Collage of Levi's employees. Collage of Levi's employees.

2020 Black History Month Three-Part Series

Levi’s® Employees Respond: Is Black History Month Still Relevant?

February 15, 2020

Black History Month — first celebrated in 1970 and official since 1976 — was conceived as an opportunity to honor the much-neglected accomplishments of Black Americans. In this second installment of our three-part series, ten Black Levi Strauss & Co. employees from a range of departments talk with colleague Charis Marquez about its relevance given the fluidity of the current identity climate.

Portrait of Levi's employee.

“It’s a pause in which to think about the contributions of Black Americans.”

Alanna Shipley (Director, Levi’s® Shopper Insights & Dockers®)

“I think Black History Month is still relevant. It’s a moment when we can take the time to celebrate being Black and being American. While on one end it feels like maybe things are dictated to us in terms of celebrating on this day or this month — and that can kind of feel inauthentic — on the other end, without something that is formally and publicly acknowledging the efforts that we have made, lots of people may not be exposed to it. It gives the country a pause in which to think about the contributions of Black Americans.”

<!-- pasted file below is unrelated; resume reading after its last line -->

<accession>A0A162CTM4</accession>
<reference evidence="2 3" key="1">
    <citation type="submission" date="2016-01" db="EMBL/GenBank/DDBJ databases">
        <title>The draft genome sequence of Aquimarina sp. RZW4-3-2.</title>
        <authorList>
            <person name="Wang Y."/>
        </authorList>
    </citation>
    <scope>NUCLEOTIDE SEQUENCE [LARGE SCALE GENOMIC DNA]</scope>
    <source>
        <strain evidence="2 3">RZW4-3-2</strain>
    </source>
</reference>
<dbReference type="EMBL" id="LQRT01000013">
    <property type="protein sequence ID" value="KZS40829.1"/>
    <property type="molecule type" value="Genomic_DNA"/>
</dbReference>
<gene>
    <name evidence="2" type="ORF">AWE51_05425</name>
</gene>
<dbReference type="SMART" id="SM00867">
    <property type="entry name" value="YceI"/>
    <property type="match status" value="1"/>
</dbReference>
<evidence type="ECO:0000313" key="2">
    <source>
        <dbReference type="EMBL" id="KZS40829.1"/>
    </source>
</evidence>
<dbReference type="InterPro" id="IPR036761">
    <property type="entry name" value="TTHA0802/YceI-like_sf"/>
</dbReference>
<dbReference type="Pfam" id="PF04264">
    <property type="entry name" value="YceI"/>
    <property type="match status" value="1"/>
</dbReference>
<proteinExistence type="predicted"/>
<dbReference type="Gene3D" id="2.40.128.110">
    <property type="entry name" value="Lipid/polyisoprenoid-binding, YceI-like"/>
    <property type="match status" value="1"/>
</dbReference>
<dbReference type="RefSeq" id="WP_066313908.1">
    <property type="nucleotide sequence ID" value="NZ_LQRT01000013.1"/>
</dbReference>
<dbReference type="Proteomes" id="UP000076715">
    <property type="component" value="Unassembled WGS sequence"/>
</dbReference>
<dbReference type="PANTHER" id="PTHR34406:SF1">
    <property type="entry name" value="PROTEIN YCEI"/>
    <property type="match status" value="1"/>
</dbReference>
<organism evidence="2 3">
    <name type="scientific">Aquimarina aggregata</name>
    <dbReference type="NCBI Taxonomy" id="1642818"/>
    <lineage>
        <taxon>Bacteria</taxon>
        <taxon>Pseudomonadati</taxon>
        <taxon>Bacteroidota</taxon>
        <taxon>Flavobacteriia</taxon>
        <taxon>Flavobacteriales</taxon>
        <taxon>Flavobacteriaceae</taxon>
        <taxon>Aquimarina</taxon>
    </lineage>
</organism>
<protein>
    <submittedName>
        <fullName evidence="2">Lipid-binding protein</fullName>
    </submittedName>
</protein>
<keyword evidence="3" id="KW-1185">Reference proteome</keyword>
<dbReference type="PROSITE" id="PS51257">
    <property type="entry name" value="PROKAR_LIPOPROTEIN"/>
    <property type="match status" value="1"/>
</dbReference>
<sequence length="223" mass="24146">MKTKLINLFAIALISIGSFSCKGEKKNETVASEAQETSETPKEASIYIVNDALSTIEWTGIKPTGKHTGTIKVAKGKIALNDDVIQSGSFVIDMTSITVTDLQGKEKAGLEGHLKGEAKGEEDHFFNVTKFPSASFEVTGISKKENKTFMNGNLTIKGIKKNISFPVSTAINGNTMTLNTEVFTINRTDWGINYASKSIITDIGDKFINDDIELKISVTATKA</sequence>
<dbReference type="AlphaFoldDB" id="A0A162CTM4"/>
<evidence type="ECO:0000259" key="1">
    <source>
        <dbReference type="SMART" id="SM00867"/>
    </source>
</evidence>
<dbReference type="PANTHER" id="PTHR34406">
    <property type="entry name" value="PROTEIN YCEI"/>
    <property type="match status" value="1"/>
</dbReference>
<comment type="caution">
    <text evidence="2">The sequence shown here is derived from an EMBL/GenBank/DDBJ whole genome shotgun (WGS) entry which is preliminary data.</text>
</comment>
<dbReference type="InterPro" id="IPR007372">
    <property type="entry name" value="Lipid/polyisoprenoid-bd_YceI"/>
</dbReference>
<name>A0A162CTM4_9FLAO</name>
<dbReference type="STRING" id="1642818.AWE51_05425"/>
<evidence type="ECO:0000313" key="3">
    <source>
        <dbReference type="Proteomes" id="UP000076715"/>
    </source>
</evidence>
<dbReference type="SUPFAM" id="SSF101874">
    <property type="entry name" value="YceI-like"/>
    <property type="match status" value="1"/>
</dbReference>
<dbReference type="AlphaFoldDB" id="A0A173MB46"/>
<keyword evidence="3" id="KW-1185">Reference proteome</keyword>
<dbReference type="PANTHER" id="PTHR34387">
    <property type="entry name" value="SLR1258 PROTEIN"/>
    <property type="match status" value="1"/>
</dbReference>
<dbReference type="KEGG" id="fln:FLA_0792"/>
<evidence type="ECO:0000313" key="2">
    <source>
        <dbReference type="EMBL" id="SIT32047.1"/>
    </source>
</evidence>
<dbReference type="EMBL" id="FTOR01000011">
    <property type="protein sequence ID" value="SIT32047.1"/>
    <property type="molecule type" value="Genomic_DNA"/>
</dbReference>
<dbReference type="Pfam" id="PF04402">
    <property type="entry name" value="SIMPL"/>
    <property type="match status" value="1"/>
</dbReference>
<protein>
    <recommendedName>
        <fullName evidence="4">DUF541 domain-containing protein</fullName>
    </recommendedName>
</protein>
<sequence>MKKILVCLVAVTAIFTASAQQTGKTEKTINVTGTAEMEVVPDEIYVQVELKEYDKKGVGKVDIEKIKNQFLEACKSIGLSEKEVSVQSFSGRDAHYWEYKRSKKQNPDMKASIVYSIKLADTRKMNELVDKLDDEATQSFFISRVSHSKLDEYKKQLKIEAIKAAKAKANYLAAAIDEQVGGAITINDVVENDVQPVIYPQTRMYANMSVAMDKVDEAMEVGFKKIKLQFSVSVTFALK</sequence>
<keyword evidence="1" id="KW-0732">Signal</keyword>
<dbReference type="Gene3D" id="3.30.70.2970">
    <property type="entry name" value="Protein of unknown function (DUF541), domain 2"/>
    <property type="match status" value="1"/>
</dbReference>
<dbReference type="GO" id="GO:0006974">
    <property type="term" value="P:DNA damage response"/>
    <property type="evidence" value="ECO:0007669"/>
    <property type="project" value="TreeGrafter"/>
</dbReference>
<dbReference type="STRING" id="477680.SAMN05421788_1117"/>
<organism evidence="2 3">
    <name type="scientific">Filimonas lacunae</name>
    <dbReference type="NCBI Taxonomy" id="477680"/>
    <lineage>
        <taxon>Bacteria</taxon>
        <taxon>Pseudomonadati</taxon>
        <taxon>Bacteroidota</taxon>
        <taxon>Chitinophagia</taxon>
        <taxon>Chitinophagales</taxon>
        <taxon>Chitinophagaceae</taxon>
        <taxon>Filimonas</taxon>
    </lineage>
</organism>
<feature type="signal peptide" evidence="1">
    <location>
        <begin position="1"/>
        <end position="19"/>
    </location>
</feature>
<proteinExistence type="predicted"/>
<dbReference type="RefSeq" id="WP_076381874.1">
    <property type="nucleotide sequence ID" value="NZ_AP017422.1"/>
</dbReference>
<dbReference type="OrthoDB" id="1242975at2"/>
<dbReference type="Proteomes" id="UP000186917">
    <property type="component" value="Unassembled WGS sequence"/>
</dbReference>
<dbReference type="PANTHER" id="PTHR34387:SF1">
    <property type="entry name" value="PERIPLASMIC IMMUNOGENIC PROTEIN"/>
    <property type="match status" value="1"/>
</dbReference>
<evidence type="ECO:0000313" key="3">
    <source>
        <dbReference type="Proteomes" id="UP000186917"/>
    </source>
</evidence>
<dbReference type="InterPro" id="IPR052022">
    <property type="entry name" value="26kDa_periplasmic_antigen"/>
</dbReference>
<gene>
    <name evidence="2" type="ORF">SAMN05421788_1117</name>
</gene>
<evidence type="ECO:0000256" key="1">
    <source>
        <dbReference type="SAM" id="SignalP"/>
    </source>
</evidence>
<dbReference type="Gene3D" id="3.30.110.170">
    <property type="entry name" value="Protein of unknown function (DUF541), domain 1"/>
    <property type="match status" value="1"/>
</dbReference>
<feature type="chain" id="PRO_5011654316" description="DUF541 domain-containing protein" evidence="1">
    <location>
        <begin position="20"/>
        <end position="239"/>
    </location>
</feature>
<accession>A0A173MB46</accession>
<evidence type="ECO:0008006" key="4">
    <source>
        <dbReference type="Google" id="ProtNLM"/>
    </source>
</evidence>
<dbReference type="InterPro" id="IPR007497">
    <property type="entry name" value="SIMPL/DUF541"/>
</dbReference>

Portrait of Levi's employee.

“If you know your past, you understand the present — and gain insight into the future.”

Herbert Williamson (FLX Designer, Levi’s® Innovation Team)

“I think Black History Month is even more relevant now because we have the outlet of social media. Things are more transparent, and socially and politically, we’re striving towards more progression. The past affects the present along with the future. As an individual, if you know your past, you understand your position in the present — and this gives you insight into what’s in the future.”

Portrait of Levi's employee.

“Black history is a part of American history.”

Whitney Bragg (Visual Merchandising Manager, Levi’s® Wholesale Environment)

“I think Black History Month is still relevant because Black history is a part of American history. It helps to provide context for current societal and political concerns. 

Knowing my history has helped me develop a sense of pride and understanding of who I am as a Black female, so that I’m aware of obstacles that I have to face. And then I can create strategies to overcome some of those obstacles.”

Interviews conducted by Charis Marquez, Levi’s® Head of Wholesale, Digital, and one of the executive sponsors for Project Onyx Employee Resource Groups. 

The sayings on the custom tees featured in this shoot were chosen by each individual. Look to see if your local Levi’s® store offers this service, or use our online service to create your own message tee for Black History Month.


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